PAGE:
Former Prime Minister Helen Clark has waded into the debate over the future of Radio NZ, saying it is an important service that provides in-depth and specialised reporting.
"I'm a great believer in public radio," Helen Clark said in a brief visit to Wellington yesterday.
"I say that as someone who probably got quite a lot of my information from various public radio interview shows where subjects could be tackled in much more depth than they can be when they have to be constantly interrupted by ads."
Helen Clark was responding to reports that Radio NZ faces stern challenges to remain a high-quality service in the face of rising costs and a frozen budget in the foreseeable future.
Broadcasting Minister Jonathan Coleman has asked the public broadcaster for a range of longer-term options on how it will meet these challenges.
Before the commerce select committee yesterday, Radio NZ board chairwoman Christine Grice downplayed any perceived friction between the board and the minister.
She said she was confident of meeting Government expectations without compromising standards.
But under questioning about budget restraints, chief executive Peter Cavanagh said: "Undoubtedly as resources become tighter and tighter, inevitably there will be some degradation of quality."
Tempers flared at times during the meeting, as National MPs reacted angrily to repeated questioning from Green MP Sue Kedgley about whether Dr Coleman had threatened to sack the Radio NZ board or interfered with operational matters.
Ms Kedgley quoted a document stating that the board could be replaced if it failed to find a solution, but the paper in question was from the Ministry of Culture and Heritage and offered generic advice to the minister ahead of a meeting with the Radio NZ directors.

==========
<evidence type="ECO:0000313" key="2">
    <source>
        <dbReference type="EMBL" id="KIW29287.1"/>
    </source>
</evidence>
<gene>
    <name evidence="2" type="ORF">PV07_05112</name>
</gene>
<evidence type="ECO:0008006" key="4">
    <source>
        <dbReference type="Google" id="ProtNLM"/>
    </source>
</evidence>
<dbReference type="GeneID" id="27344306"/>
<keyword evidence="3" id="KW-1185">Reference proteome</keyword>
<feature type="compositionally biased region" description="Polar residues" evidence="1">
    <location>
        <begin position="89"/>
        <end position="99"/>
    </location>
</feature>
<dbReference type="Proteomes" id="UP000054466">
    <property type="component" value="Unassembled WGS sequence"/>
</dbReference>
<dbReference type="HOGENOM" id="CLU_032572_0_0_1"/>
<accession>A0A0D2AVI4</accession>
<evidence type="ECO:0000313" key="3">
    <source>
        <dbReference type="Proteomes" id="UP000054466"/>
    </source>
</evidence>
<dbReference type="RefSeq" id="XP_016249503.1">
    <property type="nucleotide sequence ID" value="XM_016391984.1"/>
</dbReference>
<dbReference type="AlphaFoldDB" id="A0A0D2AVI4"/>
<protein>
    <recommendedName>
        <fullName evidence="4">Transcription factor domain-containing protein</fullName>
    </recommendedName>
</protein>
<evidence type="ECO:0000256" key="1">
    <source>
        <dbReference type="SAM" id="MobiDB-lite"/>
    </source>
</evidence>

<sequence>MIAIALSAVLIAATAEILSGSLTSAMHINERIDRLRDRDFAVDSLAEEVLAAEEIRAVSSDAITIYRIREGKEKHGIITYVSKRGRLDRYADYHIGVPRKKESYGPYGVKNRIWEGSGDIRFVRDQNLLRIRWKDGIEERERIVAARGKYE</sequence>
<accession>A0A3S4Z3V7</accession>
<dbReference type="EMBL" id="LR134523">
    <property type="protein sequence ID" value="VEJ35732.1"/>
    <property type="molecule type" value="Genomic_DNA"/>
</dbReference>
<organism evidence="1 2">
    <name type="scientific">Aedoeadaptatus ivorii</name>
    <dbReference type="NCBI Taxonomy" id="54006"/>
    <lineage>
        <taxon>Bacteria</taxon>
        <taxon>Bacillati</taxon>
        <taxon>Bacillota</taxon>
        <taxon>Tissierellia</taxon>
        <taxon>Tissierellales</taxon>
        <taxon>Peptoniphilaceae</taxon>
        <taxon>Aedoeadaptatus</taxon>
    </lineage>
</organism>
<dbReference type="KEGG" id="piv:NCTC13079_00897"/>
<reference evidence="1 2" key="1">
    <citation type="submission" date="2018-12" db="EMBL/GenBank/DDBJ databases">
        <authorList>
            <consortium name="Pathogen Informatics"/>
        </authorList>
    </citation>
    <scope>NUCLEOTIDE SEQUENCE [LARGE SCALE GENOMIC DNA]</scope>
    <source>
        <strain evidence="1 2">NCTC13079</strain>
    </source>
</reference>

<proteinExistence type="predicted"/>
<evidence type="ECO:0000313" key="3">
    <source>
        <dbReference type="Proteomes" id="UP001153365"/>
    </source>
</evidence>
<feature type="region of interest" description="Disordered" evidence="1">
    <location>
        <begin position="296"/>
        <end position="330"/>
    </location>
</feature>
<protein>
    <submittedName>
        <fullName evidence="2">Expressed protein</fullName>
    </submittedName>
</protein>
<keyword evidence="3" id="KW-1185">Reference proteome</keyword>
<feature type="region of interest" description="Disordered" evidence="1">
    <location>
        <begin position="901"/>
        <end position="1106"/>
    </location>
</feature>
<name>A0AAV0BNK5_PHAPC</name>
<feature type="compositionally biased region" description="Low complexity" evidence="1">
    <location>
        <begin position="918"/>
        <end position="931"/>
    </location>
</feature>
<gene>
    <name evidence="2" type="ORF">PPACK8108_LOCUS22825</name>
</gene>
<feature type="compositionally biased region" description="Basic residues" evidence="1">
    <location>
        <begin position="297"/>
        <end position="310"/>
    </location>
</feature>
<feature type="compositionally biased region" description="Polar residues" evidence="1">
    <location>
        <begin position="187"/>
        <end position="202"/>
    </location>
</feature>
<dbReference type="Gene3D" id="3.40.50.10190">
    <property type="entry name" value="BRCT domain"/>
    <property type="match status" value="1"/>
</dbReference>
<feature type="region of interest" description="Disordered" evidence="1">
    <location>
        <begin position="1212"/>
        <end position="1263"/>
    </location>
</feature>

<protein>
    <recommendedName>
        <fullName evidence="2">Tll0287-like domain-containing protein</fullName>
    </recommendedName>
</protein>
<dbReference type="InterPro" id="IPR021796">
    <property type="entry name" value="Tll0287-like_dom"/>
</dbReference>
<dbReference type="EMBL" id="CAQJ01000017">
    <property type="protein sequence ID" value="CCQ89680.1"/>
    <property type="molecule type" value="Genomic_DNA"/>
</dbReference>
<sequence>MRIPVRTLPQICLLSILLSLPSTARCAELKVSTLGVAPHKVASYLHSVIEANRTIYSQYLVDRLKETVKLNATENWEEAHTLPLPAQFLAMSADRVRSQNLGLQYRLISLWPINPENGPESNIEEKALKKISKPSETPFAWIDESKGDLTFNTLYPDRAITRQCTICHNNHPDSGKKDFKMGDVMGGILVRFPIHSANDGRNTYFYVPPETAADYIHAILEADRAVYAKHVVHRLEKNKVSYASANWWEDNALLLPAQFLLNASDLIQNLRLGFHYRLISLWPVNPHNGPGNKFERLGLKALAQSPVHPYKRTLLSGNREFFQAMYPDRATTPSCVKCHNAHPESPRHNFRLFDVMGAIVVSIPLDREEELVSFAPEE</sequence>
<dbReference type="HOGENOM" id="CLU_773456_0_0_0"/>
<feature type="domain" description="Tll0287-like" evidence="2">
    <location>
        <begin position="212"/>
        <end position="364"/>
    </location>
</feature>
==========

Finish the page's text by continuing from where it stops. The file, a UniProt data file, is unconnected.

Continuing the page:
Ms Kedgley then read a quote from the minister in yesterday's Herald, in which he said, "If boards don't play ball, at the end of the day [replacing them] is the ultimate sanction", but she omitted "but we're nowhere near that stage".
National MPs scoffed at the quotes and the suggestion that Radio NZ was starved of money. Hamilton West MP Tim Macindoe told the Radio NZ delegation that "working within your budget is not starving you of money".
Ms Grice repeatedly said there had been no interference from Dr Coleman, nor had there been any direct threats to remove the board. "Radio NZ has to live within its means and there is absolutely no question about that."
Ms Grice also backed away from a quote that changes would "result in dumbing down our service and duplication of the commercial sector's populist model", saying it was from the context of service cuts, rather than a funding freeze.
Members questioned Ms Grice about a number of possible changes to save money or raise revenue, but she would say only that all options were being considered, even the "Kentucky Fried Chicken Kim Hill" show.
She said Radio NZ's performance was rated at present at an all-time high. Its budget last year was $38.2 million, $34.2 million of which was public money. Labour Party deputy leader Annette King said the chairwoman was "putting on a very brave face".
Ms King said it would be like living in a Third World country if National Radio had to shut down between midnight and 6am.
WHAT TO CUT
Options Radio NZ is considering to save money or increase revenue:
* Moving the service to an AM frequency in parts of the country.
* Slashing the advertising budget.
* Not sending reporters to cover the Commonwealth Games in India this year.
* Limiting coverage of music/arts.
* Dropping plans to open a regional office in Gisborne or closing the Palmerston North branch.
* Switching off National Radio between midnight and 6am.
* Commercial sponsorship for Concert FM and other programmes.
* More repeat content.
* Shifting out of the Auckland premises.
* Dropping its internal audit.